Repeat after me: CSAs do not have to be intimidating.
After many years visiting the Old Beach Farmers Market, I’d realized I wanted to up my commitment to my love for local food by subscribing to a CSA (community supported agriculture) program, which is essentially a subscription to seasonal or year-round shares of a farm’s harvest.
But first, a little history on my courtship with local food.
Being raised on a delicious upbringing of fried chicken and Filipino food (You can read a little more about my early eating life here.), I wasn’t necessarily bred to consider local and seasonal ingredients.
Fast-forward to my time at James Madison University, and my roommates introduced me to a new world of locally grown and harvested fruits and vegetables, many of which were new to me. They were involved in the Harrisonburg farming community, whether they volunteered at a local farm or at the Harrisonburg Farmers Market. I certainly credit the beginning of my love for experimenting in the kitchen to them.
We had the single kitchen stool that we’d fight over. After the stool tug of war, one of us would sit atop the kitchen counter, while the third would be cooking something over the stovetop as we’d all groan about an upcoming exam. Some of my fondest memories were spent in that kitchen or at our table.
Heather would whip up her weekly batch of roasted sweet potatoes drizzled with a healthy dose of olive oil, fresh rosemary, salt and pepper. And Emily was either making asparagus with a lemon and dijon vinaigrette or a single serving of oatmeal before class each morning—she always said this was what kept her grandfather young.
After moving back to Virginia Beach post-college, I’ve made it a priority to make near-weekly trips to the local farmers markets ensuring my husband and I always have the freshest, seasonal produce to cook with each week.
And yet, the thought of committing to a weekly CSA always seemed sort of daunting since it can be a bit of a mystery box.
What if I wasted all the veggies?
What if I didn’t know how to cook with the veggies?
What if I didn’t like all of the veggies?
Kohlrabi, purple sprouting broccoli . . . what?
Then there was always the thought that we couldn’t afford a CSA or that we couldn’t eat mostly veggies for a week. Since I didn’t know many others who had paved the CSA way for me, it was time to see for myself and report my findings for those whom are interested, too.
My Leap into the CSA World
Last spring, I bit the bullet and subscribed to my first CSA program with Mattawoman Creek Farms. Why Mattawoman? Well, we’ve purchased their produce longer than any of the other farms in the area for the last six years, and their produce is always fun and interesting. That’s not to say that there aren’t other farms I’ve purchased from and love. In the last year, I’ve also subscribed to CSAs with Cullipher Farm and New Earth Farm—both are fabulous and offer unique items.
After a year of CSAs, I've found that they're great because they push you out of your kitchen-comfort zone, can help you with your grocery budget and introduce you to veggies you would have never bought or would not have access to in a local grocery store. Plus, CSAs are as fresh as it gets since you’re purchasing goodies directly from the farmers! While you have to comb the veggies for a friendly worm every now and then, these veggies often last me double, if not triple, the amount of time in my fridge when stored properly.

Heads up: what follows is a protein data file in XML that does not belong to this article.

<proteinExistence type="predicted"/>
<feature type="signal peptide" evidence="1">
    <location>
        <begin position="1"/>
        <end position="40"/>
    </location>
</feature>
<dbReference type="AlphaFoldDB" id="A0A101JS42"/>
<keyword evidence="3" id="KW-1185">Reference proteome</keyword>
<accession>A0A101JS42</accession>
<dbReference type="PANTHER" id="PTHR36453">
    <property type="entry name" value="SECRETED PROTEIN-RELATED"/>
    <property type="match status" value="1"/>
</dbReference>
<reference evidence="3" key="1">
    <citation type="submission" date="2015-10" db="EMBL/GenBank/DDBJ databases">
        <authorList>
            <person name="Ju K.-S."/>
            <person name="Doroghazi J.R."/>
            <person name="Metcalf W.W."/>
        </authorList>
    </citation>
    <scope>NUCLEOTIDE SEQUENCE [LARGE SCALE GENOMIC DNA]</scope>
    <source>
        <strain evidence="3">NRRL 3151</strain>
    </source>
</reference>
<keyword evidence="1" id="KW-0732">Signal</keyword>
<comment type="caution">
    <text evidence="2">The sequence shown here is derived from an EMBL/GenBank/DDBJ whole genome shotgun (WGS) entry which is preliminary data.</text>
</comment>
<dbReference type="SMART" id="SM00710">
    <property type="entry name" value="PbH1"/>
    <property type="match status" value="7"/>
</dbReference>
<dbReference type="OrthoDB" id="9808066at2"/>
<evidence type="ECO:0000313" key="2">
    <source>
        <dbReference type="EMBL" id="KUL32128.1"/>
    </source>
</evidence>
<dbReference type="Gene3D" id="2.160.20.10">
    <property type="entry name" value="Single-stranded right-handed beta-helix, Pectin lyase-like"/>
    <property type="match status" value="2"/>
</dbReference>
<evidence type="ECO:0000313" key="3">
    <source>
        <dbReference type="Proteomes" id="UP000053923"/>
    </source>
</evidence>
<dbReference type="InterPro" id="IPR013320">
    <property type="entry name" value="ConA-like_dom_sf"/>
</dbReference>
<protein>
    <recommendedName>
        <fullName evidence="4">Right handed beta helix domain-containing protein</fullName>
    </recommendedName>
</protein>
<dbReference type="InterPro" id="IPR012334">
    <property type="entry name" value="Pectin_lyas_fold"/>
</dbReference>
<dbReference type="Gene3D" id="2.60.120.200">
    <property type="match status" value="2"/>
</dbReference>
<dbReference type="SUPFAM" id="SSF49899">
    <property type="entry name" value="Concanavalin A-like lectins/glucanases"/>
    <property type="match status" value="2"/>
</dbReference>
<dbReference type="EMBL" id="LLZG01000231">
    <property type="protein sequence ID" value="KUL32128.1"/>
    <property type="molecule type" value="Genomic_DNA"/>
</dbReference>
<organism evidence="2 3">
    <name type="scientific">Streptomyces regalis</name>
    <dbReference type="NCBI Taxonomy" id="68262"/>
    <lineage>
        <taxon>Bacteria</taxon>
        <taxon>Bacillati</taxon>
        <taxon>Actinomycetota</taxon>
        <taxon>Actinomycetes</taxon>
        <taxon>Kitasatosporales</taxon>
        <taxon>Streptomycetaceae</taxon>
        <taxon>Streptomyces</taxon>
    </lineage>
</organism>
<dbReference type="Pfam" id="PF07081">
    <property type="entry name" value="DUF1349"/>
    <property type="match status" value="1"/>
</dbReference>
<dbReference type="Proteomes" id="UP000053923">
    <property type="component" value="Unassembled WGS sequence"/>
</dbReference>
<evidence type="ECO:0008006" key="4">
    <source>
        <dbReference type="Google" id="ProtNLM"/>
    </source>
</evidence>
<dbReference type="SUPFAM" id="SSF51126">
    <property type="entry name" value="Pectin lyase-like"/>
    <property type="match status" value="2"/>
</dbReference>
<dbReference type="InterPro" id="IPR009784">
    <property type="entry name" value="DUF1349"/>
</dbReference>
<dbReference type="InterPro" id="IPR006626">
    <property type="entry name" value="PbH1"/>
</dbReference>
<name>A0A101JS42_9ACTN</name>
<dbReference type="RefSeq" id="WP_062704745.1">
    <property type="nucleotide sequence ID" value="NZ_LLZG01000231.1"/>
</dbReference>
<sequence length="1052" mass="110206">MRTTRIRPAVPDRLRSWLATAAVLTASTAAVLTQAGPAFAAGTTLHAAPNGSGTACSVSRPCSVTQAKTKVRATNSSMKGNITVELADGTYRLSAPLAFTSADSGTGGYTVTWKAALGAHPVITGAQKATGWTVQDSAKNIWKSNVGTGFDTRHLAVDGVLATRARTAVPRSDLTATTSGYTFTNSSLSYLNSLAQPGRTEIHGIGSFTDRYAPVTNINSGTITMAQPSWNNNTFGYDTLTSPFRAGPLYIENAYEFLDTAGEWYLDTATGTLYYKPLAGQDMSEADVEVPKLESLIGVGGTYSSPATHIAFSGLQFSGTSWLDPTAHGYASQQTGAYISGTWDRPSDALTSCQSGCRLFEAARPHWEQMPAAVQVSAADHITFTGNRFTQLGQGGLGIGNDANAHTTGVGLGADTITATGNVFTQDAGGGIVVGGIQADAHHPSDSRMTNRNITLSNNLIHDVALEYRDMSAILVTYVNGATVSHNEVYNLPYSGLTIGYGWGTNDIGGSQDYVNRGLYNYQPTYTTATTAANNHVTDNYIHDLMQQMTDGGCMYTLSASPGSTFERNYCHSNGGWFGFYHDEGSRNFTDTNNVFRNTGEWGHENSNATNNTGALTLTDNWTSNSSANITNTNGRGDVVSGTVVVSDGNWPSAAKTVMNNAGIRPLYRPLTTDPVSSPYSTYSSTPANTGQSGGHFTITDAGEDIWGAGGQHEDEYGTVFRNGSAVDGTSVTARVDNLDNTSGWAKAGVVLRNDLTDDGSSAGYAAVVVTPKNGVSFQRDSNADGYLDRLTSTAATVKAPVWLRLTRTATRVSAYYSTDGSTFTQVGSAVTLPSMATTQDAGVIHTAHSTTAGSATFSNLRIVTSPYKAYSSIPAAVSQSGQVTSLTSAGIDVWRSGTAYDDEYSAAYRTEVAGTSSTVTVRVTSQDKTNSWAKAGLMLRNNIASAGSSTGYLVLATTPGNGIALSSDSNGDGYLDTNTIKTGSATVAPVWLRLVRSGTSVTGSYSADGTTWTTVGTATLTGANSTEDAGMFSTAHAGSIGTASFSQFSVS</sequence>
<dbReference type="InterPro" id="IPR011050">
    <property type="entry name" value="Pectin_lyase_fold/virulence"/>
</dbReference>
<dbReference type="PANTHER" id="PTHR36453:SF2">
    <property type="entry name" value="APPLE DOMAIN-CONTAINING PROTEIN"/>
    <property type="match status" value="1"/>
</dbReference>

Our local farms often offer smaller and larger shares so that you can choose the best size for your household. Cullipher even offers an all-fruit share, and New Earth partners with Three Ships Coffee and Bottlecraft offering their coffee beans or local beers as add-ons to their boxes for an additional cost.
For my first CSA, I decided to go with Mattawoman’s personal subscription, a smaller share, to see how Cody and I could tackle the amount. Here’s the skinny on their personal-sized spring subscription:
- The personal subscription is about half the amount of a family subscription.
- For seven weeks, the personal subscription breaks down to about $21 per week on produce.
- Each week, you get seven new items. Just to give you an idea of what to expect, this past spring, we had arugula, baby carrots, beets, bok choy, bunching onions, butterhead lettuce, chard, collards, curly kale, kohlrabi, mizuna, mustard greens, purple sprouting broccoli, radishes, sorrel, spinach, tatsoi, vitamin green and white salad turnips. As you can see, you get a wide variety of veggies!
- The day before pick-up, the farm sends a nifty newsletter detailed with tasting notes, tips for cooking and storing each item, as well as recipes. Though their farm is located on the Eastern Shore—where you can also pick up your share—they partner with several locations in Chesapeake, Norfolk and Virginia Beach to offer a pick-up site that's most convenient for you.
After a year of CSA subscriptions, I admit it can still be a challenge to make sure we’re making use of all of the vegetables, but look out for another post where we'll share tips and tricks to ensure everything gets used . . . every single time!